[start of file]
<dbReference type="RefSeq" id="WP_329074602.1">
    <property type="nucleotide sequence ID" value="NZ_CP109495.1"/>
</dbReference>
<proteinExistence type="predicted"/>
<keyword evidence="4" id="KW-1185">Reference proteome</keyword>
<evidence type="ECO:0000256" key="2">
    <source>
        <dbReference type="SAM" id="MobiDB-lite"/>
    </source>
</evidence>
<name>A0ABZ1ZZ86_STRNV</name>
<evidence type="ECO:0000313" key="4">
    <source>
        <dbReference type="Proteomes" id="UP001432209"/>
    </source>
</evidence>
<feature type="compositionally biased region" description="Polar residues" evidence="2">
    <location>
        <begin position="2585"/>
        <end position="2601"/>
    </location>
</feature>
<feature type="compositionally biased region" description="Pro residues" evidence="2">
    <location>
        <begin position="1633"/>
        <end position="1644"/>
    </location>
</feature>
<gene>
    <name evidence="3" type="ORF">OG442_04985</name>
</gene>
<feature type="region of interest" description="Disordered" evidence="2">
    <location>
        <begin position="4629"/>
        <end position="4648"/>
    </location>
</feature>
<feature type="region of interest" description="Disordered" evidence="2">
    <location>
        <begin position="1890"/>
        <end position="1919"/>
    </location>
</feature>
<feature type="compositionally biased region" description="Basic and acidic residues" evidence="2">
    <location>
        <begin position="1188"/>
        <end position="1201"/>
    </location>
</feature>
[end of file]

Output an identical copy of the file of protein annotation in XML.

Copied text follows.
<dbReference type="RefSeq" id="WP_329074602.1">
    <property type="nucleotide sequence ID" value="NZ_CP109495.1"/>
</dbReference>
<proteinExistence type="predicted"/>
<keyword evidence="4" id="KW-1185">Reference proteome</keyword>
<evidence type="ECO:0000256" key="2">
    <source>
        <dbReference type="SAM" id="MobiDB-lite"/>
    </source>
</evidence>
<name>A0ABZ1ZZ86_STRNV</name>
<evidence type="ECO:0000313" key="4">
    <source>
        <dbReference type="Proteomes" id="UP001432209"/>
    </source>
</evidence>
<feature type="compositionally biased region" description="Polar residues" evidence="2">
    <location>
        <begin position="2585"/>
        <end position="2601"/>
    </location>
</feature>
<feature type="compositionally biased region" description="Pro residues" evidence="2">
    <location>
        <begin position="1633"/>
        <end position="1644"/>
    </location>
</feature>
<gene>
    <name evidence="3" type="ORF">OG442_04985</name>
</gene>
<feature type="region of interest" description="Disordered" evidence="2">
    <location>
        <begin position="4629"/>
        <end position="4648"/>
    </location>
</feature>
<feature type="region of interest" description="Disordered" evidence="2">
    <location>
        <begin position="1890"/>
        <end position="1919"/>
    </location>
</feature>
<feature type="compositionally biased region" description="Basic and acidic residues" evidence="2">
    <location>
        <begin position="1188"/>
        <end position="1201"/>
    </location>
</feature>